According to Chiqui, government agents later questioned the real GN. He said that he had no idea who could have his identity. That it must have been stolen. According to Chiqui, this was around Nov. 1, 2018. This is what Chiqui later told government agents.

Versace: “After they left he called me from, he sent me a text from some unknown number that he bought and told me – it's on the record because they do have it also – he goes, ‘You need to call me right away and you know who this is.’ I saw the number was from Connecticut because I kind of like knew it was him. So I call him and he goes, ‘they're looking for you. You need to run, disappear, hide, die, whatever you have to do because they're looking for you now.’”

After his call with GN, Chiqui called a friend, Joseph Molina Flynn, who is now his immigration attorney. Flynn told Chiqui to keep living his life. If ICE or another government agency came looking for him, they would figure it out then – because there was really nothing that they could do legally in the interim.

Versace: So the day comes, I woke up on May 6. May 6, Cinco de Mayo, after, right after the Cinco de Mayo. Good thing that I didn't drink that much that day [laughs]. There is like 20 detectives outside the house. So that was just the worst day of my life.

Chiqui was arrested on May 6, 2019. Agencies involved in the case included Homeland Security, Department of Labor, the Social Security Administration and a couple others. This was a serious situation for Chiqui, but for the first time in 30 years, Chiqui was able to stop pretending to be someone else.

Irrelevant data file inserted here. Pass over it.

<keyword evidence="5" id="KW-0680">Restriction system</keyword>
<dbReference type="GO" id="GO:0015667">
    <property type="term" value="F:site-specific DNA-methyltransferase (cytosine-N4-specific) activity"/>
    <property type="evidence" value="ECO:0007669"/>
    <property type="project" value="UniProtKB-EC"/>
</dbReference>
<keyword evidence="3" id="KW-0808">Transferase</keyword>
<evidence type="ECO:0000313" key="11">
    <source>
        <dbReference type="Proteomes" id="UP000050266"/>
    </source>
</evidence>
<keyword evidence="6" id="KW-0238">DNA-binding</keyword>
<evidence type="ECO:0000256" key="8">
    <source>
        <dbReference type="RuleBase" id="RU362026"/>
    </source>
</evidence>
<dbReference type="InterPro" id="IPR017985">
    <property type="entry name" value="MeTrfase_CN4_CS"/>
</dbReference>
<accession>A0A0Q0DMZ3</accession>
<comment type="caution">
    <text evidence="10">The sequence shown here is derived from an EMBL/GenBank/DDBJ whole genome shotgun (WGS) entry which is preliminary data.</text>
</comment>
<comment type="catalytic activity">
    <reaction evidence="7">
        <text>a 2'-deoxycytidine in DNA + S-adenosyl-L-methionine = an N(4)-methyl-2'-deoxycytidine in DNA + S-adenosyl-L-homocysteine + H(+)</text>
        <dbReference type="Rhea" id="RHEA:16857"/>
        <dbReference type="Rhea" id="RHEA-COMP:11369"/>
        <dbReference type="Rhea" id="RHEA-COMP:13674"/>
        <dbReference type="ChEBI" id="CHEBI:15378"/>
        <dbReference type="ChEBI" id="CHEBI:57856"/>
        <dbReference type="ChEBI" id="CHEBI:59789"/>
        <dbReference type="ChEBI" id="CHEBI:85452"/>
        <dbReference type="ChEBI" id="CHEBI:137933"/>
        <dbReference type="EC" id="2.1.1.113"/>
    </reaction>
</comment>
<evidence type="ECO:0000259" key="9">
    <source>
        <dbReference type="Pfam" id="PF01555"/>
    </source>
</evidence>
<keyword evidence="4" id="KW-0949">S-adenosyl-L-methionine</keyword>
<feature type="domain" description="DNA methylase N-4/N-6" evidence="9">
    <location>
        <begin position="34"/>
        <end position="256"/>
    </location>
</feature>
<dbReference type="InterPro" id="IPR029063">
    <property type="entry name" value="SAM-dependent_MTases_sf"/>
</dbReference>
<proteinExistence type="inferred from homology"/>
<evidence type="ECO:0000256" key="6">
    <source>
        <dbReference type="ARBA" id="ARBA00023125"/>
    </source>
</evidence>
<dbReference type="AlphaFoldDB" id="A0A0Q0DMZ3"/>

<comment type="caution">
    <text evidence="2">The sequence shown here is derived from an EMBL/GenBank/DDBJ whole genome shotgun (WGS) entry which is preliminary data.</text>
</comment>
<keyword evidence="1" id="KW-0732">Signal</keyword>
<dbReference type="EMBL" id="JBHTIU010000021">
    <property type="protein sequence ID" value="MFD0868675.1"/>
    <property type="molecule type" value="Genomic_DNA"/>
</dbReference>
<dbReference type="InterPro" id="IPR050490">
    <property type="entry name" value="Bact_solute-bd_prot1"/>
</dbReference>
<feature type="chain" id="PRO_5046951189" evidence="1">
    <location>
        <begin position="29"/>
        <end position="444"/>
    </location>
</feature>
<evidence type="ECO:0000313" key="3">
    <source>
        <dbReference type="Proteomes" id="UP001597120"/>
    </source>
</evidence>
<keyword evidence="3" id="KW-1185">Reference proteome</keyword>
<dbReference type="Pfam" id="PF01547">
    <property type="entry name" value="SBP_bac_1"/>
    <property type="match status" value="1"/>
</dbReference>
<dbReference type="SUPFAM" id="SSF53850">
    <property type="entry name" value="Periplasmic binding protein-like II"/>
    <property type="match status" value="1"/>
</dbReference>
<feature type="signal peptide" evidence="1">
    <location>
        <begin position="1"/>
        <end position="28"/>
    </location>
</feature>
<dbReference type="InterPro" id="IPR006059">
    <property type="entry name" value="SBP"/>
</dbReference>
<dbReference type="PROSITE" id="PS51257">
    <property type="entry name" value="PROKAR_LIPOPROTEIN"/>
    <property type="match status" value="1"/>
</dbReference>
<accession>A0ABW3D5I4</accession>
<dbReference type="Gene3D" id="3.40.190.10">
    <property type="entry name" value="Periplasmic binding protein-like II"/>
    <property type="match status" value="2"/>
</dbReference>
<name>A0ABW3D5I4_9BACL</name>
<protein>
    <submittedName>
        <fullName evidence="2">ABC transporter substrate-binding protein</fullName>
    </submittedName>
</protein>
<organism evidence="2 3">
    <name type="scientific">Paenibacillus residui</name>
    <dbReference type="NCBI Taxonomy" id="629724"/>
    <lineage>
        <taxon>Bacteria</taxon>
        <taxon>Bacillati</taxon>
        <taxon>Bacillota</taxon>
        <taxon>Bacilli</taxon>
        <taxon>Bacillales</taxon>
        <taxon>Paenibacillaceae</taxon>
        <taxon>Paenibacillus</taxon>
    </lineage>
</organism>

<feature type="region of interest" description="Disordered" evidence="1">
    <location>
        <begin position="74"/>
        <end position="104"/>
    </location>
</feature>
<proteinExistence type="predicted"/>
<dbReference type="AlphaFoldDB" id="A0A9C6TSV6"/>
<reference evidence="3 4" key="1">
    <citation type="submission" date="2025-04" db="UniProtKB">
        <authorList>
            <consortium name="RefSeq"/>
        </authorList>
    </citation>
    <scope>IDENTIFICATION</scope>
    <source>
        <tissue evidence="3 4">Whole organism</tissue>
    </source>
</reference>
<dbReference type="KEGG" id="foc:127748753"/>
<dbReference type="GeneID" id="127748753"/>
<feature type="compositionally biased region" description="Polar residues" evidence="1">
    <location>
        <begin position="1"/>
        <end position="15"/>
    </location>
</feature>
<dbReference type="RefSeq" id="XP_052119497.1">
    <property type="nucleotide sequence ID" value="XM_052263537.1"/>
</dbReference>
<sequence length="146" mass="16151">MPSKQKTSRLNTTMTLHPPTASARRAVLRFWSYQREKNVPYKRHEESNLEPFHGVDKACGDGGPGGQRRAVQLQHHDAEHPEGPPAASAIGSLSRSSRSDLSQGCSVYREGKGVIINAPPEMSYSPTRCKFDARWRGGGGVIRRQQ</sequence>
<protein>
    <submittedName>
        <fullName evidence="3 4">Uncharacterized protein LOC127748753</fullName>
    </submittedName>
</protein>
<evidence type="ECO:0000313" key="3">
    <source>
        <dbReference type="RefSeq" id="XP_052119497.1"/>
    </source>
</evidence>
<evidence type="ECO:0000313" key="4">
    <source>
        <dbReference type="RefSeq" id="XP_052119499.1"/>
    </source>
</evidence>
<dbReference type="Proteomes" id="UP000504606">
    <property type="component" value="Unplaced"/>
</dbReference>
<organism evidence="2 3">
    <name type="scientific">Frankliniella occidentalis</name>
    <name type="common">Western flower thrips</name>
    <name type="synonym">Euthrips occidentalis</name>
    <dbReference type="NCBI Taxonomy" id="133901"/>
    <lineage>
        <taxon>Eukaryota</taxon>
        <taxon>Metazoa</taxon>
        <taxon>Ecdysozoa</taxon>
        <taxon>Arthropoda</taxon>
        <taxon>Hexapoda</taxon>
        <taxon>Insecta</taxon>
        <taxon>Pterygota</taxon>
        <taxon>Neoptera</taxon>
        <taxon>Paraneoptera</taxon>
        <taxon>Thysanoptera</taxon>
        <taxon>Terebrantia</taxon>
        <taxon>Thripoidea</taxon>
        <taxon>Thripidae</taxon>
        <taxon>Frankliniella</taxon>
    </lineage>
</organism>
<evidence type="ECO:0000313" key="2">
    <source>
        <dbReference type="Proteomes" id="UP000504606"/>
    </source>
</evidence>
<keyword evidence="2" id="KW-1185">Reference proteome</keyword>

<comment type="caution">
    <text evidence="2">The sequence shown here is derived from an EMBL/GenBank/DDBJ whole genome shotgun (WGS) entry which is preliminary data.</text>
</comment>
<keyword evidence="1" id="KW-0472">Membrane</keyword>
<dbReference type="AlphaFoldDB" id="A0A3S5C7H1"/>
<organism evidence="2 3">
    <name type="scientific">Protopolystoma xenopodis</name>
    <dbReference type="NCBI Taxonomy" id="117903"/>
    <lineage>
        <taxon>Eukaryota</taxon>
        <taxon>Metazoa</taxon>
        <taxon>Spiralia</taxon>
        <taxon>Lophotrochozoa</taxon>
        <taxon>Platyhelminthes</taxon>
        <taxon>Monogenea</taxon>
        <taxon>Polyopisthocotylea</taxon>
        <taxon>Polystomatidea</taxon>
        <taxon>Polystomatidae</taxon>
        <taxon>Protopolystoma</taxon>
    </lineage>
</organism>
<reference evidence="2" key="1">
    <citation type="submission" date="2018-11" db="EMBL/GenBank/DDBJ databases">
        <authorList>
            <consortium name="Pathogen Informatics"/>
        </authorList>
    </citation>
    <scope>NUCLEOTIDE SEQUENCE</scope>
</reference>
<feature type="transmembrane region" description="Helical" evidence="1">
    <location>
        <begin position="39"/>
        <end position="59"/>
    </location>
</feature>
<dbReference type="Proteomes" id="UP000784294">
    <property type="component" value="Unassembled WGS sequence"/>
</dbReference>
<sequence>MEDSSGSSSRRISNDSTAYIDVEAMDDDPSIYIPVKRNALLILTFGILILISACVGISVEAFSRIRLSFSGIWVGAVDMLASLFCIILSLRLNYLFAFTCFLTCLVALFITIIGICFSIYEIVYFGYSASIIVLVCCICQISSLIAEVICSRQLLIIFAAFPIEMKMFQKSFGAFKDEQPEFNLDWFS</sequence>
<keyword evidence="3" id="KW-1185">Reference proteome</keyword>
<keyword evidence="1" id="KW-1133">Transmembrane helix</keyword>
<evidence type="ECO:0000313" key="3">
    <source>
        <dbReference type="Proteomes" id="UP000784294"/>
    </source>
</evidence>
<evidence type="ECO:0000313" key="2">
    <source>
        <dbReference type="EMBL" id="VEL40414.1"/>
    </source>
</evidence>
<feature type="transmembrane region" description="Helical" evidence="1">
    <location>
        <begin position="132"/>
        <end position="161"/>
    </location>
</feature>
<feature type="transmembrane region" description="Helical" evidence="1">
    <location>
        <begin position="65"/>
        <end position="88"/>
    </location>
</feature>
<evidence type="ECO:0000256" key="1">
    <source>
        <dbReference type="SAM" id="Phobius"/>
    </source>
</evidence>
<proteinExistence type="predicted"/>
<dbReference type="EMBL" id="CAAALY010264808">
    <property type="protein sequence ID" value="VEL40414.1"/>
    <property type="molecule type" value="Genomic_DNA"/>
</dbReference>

Chiqui: And I cried and I cried and I cry because I have to hide my, my name, my own person for 30 years under somebody else's name. I wasn't able to be Jose Velasco Salcedo even when they, when they arrest me, it was the first time that I was able to use my name, so it's a relief. It's a relief now that I can be Jose Velasco. I don't have to be the other person anymore.

Chiqui went to jail for 30 days. This is where he meets Kevin Fitzgerald, the assistant federal public defender in Providence. Kevin quickly became intrigued with Chiqui’s story. He says that he never had a client quite like him.

Fitzgerald: Yeah, from the get go, in talking to him and learning more about how he ended up here, was just a really compelling and different story. It really took him out of the mainstream. Just his personality and his attitude, how he's, you know, his friends, his family, and everything has just been…he's just not my regular client.

Chiqui finally got his day in court on May 17, 2022. It had taken three years just to get a date – partly because of COVID-19, but also because of the investigation into the real GN. A group of friends and family came to support Chiqui, including his brother and sister-in-law, who own a local restaurant. He was dressed in a gray suit jacket with a black shirt underneath. His hair was slicked back and he wore no visible makeup that day. I’m not sure why, but it was the first time I realized that Chiqui could be facing some serious jail time. Years, in fact. I couldn’t bring any recording equipment into the courthouse, but I was able to be there with him. As we waited outside to be called into the courtroom, Chiqui said that he wasn’t nervous, but I could tell that he was. I was nervous for him.